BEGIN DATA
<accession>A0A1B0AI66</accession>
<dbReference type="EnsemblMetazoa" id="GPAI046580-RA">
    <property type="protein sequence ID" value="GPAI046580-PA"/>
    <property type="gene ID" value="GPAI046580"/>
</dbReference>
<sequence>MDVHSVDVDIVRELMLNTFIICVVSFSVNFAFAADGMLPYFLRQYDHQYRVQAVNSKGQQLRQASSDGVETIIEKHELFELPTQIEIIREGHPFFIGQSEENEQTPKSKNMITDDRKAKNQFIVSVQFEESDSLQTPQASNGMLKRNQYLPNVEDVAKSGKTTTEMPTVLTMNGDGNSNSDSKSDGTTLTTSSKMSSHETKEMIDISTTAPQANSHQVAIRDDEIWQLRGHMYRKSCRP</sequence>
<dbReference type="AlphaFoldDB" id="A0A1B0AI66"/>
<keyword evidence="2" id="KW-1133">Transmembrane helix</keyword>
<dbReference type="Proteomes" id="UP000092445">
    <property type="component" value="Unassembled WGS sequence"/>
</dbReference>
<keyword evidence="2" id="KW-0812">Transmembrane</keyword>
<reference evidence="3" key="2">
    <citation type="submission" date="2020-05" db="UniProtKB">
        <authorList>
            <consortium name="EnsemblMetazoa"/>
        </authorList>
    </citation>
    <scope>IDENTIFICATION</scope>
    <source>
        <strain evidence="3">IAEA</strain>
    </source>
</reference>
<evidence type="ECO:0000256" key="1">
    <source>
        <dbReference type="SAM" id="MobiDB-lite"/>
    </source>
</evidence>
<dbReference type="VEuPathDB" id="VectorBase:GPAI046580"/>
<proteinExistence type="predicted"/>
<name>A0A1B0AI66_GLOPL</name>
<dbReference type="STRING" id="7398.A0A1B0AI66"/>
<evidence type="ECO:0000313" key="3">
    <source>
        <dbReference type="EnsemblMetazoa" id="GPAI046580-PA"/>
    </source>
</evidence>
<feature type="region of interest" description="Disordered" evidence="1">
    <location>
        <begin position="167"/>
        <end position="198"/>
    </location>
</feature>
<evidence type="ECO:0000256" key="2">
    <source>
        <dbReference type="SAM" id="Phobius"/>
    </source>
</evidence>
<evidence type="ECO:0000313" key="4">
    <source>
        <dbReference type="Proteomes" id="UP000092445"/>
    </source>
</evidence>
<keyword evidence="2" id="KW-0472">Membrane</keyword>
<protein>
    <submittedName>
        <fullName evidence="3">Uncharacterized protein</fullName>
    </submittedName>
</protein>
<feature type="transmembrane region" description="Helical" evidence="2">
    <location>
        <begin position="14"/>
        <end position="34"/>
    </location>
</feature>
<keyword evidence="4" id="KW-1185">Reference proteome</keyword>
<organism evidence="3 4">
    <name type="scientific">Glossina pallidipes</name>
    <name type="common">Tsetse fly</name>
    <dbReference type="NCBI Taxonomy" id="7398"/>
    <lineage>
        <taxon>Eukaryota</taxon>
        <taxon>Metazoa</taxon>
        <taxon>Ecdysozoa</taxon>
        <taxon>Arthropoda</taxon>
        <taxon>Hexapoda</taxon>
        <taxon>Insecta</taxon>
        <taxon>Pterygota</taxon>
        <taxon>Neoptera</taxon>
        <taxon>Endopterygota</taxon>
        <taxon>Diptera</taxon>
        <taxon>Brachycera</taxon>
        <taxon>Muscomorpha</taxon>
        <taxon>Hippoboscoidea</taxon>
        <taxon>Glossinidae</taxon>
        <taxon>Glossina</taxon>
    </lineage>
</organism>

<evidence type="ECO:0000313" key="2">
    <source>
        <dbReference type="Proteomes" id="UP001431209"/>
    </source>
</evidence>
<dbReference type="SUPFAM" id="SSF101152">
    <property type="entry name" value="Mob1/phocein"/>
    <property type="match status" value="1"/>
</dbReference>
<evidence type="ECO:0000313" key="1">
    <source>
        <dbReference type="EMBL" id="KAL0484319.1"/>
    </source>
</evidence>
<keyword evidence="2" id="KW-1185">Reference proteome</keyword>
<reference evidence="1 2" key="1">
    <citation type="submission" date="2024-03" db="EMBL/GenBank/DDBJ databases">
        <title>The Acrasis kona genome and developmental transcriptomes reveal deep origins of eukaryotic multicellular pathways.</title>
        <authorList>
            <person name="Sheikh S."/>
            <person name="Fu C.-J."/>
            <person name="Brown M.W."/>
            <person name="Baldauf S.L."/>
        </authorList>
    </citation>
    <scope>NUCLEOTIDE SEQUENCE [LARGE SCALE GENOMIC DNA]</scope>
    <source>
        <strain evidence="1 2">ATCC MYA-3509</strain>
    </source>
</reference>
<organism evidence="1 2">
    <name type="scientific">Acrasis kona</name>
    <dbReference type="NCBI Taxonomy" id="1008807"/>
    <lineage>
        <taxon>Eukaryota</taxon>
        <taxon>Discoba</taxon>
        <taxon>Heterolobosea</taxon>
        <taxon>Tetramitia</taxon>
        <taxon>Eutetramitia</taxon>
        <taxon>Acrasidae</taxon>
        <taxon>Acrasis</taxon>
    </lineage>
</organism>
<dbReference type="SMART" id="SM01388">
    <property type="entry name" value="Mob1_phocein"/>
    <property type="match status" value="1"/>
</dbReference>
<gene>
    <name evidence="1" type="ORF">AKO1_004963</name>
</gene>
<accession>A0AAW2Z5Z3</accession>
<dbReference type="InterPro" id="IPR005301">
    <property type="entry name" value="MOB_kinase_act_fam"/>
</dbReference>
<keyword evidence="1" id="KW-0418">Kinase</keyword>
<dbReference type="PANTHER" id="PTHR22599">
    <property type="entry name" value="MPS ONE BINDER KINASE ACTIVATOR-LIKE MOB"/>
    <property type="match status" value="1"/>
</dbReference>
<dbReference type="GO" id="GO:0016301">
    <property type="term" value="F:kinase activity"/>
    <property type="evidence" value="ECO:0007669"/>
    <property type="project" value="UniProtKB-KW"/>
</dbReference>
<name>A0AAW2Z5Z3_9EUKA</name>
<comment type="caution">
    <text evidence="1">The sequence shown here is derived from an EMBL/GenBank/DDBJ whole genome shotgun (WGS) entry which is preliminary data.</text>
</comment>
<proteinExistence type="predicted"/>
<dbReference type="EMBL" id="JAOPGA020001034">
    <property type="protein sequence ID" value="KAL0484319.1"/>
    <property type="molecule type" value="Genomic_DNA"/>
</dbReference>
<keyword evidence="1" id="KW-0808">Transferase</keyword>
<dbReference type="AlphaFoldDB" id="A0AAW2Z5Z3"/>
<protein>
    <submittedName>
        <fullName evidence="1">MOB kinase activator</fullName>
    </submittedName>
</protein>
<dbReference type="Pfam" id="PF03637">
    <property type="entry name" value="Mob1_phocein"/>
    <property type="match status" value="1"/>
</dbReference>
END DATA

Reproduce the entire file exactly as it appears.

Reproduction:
<accession>A0A1B0AI66</accession>
<dbReference type="EnsemblMetazoa" id="GPAI046580-RA">
    <property type="protein sequence ID" value="GPAI046580-PA"/>
    <property type="gene ID" value="GPAI046580"/>
</dbReference>
<sequence>MDVHSVDVDIVRELMLNTFIICVVSFSVNFAFAADGMLPYFLRQYDHQYRVQAVNSKGQQLRQASSDGVETIIEKHELFELPTQIEIIREGHPFFIGQSEENEQTPKSKNMITDDRKAKNQFIVSVQFEESDSLQTPQASNGMLKRNQYLPNVEDVAKSGKTTTEMPTVLTMNGDGNSNSDSKSDGTTLTTSSKMSSHETKEMIDISTTAPQANSHQVAIRDDEIWQLRGHMYRKSCRP</sequence>
<dbReference type="AlphaFoldDB" id="A0A1B0AI66"/>
<keyword evidence="2" id="KW-1133">Transmembrane helix</keyword>
<dbReference type="Proteomes" id="UP000092445">
    <property type="component" value="Unassembled WGS sequence"/>
</dbReference>
<keyword evidence="2" id="KW-0812">Transmembrane</keyword>
<reference evidence="3" key="2">
    <citation type="submission" date="2020-05" db="UniProtKB">
        <authorList>
            <consortium name="EnsemblMetazoa"/>
        </authorList>
    </citation>
    <scope>IDENTIFICATION</scope>
    <source>
        <strain evidence="3">IAEA</strain>
    </source>
</reference>
<evidence type="ECO:0000256" key="1">
    <source>
        <dbReference type="SAM" id="MobiDB-lite"/>
    </source>
</evidence>
<dbReference type="VEuPathDB" id="VectorBase:GPAI046580"/>
<proteinExistence type="predicted"/>
<name>A0A1B0AI66_GLOPL</name>
<dbReference type="STRING" id="7398.A0A1B0AI66"/>
<evidence type="ECO:0000313" key="3">
    <source>
        <dbReference type="EnsemblMetazoa" id="GPAI046580-PA"/>
    </source>
</evidence>
<feature type="region of interest" description="Disordered" evidence="1">
    <location>
        <begin position="167"/>
        <end position="198"/>
    </location>
</feature>
<evidence type="ECO:0000256" key="2">
    <source>
        <dbReference type="SAM" id="Phobius"/>
    </source>
</evidence>
<evidence type="ECO:0000313" key="4">
    <source>
        <dbReference type="Proteomes" id="UP000092445"/>
    </source>
</evidence>
<keyword evidence="2" id="KW-0472">Membrane</keyword>
<protein>
    <submittedName>
        <fullName evidence="3">Uncharacterized protein</fullName>
    </submittedName>
</protein>
<feature type="transmembrane region" description="Helical" evidence="2">
    <location>
        <begin position="14"/>
        <end position="34"/>
    </location>
</feature>
<keyword evidence="4" id="KW-1185">Reference proteome</keyword>
<organism evidence="3 4">
    <name type="scientific">Glossina pallidipes</name>
    <name type="common">Tsetse fly</name>
    <dbReference type="NCBI Taxonomy" id="7398"/>
    <lineage>
        <taxon>Eukaryota</taxon>
        <taxon>Metazoa</taxon>
        <taxon>Ecdysozoa</taxon>
        <taxon>Arthropoda</taxon>
        <taxon>Hexapoda</taxon>
        <taxon>Insecta</taxon>
        <taxon>Pterygota</taxon>
        <taxon>Neoptera</taxon>
        <taxon>Endopterygota</taxon>
        <taxon>Diptera</taxon>
        <taxon>Brachycera</taxon>
        <taxon>Muscomorpha</taxon>
        <taxon>Hippoboscoidea</taxon>
        <taxon>Glossinidae</taxon>
        <taxon>Glossina</taxon>
    </lineage>
</organism>

<evidence type="ECO:0000313" key="2">
    <source>
        <dbReference type="Proteomes" id="UP001431209"/>
    </source>
</evidence>
<dbReference type="SUPFAM" id="SSF101152">
    <property type="entry name" value="Mob1/phocein"/>
    <property type="match status" value="1"/>
</dbReference>
<evidence type="ECO:0000313" key="1">
    <source>
        <dbReference type="EMBL" id="KAL0484319.1"/>
    </source>
</evidence>
<keyword evidence="2" id="KW-1185">Reference proteome</keyword>
<reference evidence="1 2" key="1">
    <citation type="submission" date="2024-03" db="EMBL/GenBank/DDBJ databases">
        <title>The Acrasis kona genome and developmental transcriptomes reveal deep origins of eukaryotic multicellular pathways.</title>
        <authorList>
            <person name="Sheikh S."/>
            <person name="Fu C.-J."/>
            <person name="Brown M.W."/>
            <person name="Baldauf S.L."/>
        </authorList>
    </citation>
    <scope>NUCLEOTIDE SEQUENCE [LARGE SCALE GENOMIC DNA]</scope>
    <source>
        <strain evidence="1 2">ATCC MYA-3509</strain>
    </source>
</reference>
<organism evidence="1 2">
    <name type="scientific">Acrasis kona</name>
    <dbReference type="NCBI Taxonomy" id="1008807"/>
    <lineage>
        <taxon>Eukaryota</taxon>
        <taxon>Discoba</taxon>
        <taxon>Heterolobosea</taxon>
        <taxon>Tetramitia</taxon>
        <taxon>Eutetramitia</taxon>
        <taxon>Acrasidae</taxon>
        <taxon>Acrasis</taxon>
    </lineage>
</organism>
<dbReference type="SMART" id="SM01388">
    <property type="entry name" value="Mob1_phocein"/>
    <property type="match status" value="1"/>
</dbReference>
<gene>
    <name evidence="1" type="ORF">AKO1_004963</name>
</gene>
<accession>A0AAW2Z5Z3</accession>
<dbReference type="InterPro" id="IPR005301">
    <property type="entry name" value="MOB_kinase_act_fam"/>
</dbReference>
<keyword evidence="1" id="KW-0418">Kinase</keyword>
<dbReference type="PANTHER" id="PTHR22599">
    <property type="entry name" value="MPS ONE BINDER KINASE ACTIVATOR-LIKE MOB"/>
    <property type="match status" value="1"/>
</dbReference>
<dbReference type="GO" id="GO:0016301">
    <property type="term" value="F:kinase activity"/>
    <property type="evidence" value="ECO:0007669"/>
    <property type="project" value="UniProtKB-KW"/>
</dbReference>
<name>A0AAW2Z5Z3_9EUKA</name>
<comment type="caution">
    <text evidence="1">The sequence shown here is derived from an EMBL/GenBank/DDBJ whole genome shotgun (WGS) entry which is preliminary data.</text>
</comment>
<proteinExistence type="predicted"/>
<dbReference type="EMBL" id="JAOPGA020001034">
    <property type="protein sequence ID" value="KAL0484319.1"/>
    <property type="molecule type" value="Genomic_DNA"/>
</dbReference>
<keyword evidence="1" id="KW-0808">Transferase</keyword>
<dbReference type="AlphaFoldDB" id="A0AAW2Z5Z3"/>
<protein>
    <submittedName>
        <fullName evidence="1">MOB kinase activator</fullName>
    </submittedName>
</protein>
<dbReference type="Pfam" id="PF03637">
    <property type="entry name" value="Mob1_phocein"/>
    <property type="match status" value="1"/>
</dbReference>